When I was entering adolescence in the late 1960s, there was one generally agreed on source of reliably sub rosa—dirty, that is—passages in contemporary American literature: the work of Philip Roth, who had recently very much come into his own as the author of Portnoy’s Complaint, a novel whose young, confused, sexually frustrated Jewish hero wrestled with the desire to be a good man while finding a moment’s respite in some friendly bed, preferably one whose occupant his mother would disapprove of.

The book was, of course, not dirty, not unthinkingly prurient, though it had plenty of things in it guaranteed to puzzle a 13-year-old, and to enrage a censor as well. Portnoy was banned and shunned, hated and excoriated—and read and read, the top-selling book of the year, almost unheard of for a literary novel. Thirty years after its original publication, the Modern Library hailed it as a classic of American literature, one of the best 100 novels of the 20th century in English, ranking up there alongside Ulysses, Mrs. Dalloway, and As I Lay Dying.

Like all of Philip Roth’s novels, Portnoy was well thought-through literature of a very high order, with an angst-ridden hero, with sex much on his mind, it is true, but tempered with the ever-growing awareness that every moment of pleasure he might experience would be accompanied by two measures of pain. The same awareness permeates the consciousness of all of Roth’s heroes—especially Nathan Zuckerman, widely seen as Roth’s alter ego, a man badgered with accusations and unwanted visitations and who wants mostly to be alone with his thoughts, down whatever corridors they may lead. In this, Roth was a cousin of Milan Kundera and Franz Kafka, not Henry Miller and Erica Jong—and in many ways a better writer than any of them.

Philip Roth, who died on May 22 at the age of 85, was famously two things: He was a laureate of urban New Jersey, that belt of territory just this side of the better-toned streets of Manhattan across the river, even though he spent much of his working life in the Connecticut countryside. Few writers captured the feel of a city street better. And he was the great chronicler of the Jewish experience in America, an experience lived out by people who had firsthand memories of the knout and the Holocaust, and who walked those city streets with the haunting fear that what had happened before could easily happen again.

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Portnoy is not much read these days. Neither is Goodbye, Columbus, the novella and set of short stories that put him on the literary map when he was only in his mid–20s. But a novel of his that appeared in 2004 has found new life: The Plot Against America, in which a thoroughly Nazified Charles Lindbergh, explained away as a nationalist, becomes president of the United States, his administration bent on settling the “Jewish question” in its Roth Cover May 23 own efficiently American way. Democratic institutions eventually defeat the forces of homegrown fascism, but that’s by no means a given in Roth’s touch-and-go narrative, the dramatic tension rising and falling as those enemies gain the upper hand and seem poised to prevail, helped along by the good Germans—beg pardon, good Americans—of city, suburb, and countryside. “You think swastikas are only for other countries?” Roth writes. The point is thoroughly well taken.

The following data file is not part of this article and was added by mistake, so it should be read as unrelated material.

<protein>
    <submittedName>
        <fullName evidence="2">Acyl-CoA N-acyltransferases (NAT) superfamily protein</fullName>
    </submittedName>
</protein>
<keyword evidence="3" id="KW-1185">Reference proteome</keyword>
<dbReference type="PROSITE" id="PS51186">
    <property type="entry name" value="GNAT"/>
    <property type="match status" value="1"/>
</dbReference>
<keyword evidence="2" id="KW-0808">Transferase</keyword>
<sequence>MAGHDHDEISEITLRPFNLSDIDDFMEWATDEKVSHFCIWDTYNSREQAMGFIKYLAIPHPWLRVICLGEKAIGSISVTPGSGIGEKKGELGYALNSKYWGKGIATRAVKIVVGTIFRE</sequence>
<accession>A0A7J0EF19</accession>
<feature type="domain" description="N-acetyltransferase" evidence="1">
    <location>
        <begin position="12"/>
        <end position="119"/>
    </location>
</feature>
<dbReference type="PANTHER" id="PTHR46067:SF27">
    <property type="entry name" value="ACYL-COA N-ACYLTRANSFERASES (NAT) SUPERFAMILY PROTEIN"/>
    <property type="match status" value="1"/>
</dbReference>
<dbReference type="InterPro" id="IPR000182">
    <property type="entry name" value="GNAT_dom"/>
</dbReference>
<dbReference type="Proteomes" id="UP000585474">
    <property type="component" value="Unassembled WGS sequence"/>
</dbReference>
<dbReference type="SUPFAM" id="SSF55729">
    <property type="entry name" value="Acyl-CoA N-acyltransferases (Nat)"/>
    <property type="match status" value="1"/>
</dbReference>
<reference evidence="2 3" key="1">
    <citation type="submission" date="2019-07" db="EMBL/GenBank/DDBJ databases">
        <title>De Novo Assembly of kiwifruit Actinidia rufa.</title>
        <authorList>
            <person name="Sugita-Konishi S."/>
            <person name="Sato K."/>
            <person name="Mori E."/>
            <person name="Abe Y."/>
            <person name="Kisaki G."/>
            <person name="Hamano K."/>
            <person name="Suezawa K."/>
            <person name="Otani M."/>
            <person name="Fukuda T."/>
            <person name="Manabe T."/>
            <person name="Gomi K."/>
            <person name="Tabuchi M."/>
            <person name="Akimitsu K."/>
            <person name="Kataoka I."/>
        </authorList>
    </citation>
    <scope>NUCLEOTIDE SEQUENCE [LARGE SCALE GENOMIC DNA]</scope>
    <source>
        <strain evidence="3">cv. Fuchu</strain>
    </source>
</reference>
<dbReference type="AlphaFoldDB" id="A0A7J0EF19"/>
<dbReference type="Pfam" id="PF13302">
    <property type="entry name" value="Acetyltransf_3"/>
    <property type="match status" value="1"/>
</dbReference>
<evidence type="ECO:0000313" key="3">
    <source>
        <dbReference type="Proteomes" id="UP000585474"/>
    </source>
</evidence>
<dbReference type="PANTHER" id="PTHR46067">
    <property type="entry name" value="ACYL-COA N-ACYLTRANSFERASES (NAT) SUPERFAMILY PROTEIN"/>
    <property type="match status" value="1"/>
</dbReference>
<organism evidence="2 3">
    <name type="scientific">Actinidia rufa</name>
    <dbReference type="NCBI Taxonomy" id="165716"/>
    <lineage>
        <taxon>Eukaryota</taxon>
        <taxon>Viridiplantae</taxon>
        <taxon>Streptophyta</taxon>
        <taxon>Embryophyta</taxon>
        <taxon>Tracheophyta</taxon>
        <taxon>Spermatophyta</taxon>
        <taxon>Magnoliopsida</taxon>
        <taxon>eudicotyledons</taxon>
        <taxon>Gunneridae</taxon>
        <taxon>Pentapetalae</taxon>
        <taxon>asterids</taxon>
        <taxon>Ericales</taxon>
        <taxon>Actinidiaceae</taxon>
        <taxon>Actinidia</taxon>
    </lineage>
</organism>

The book, for many obvious reasons, is perhaps Roth’s timeliest, though many of Roth’s novels (American Pastoral, I Married a Communist, The Human Stain) speak directly to turning points in our history, to the facts of the matter. A dozen years old at the time, The Plot Against America has been widely read in the days since the last election. Whether we see a happy ending of our own remains to be discovered. It is a shame that we will not have Philip Roth the person to guide us through our own angst as we live through our years and confront our destinies, but we will have his books, classics of American and world literature, for time to come.

Gregory McNamee is a contributing editor.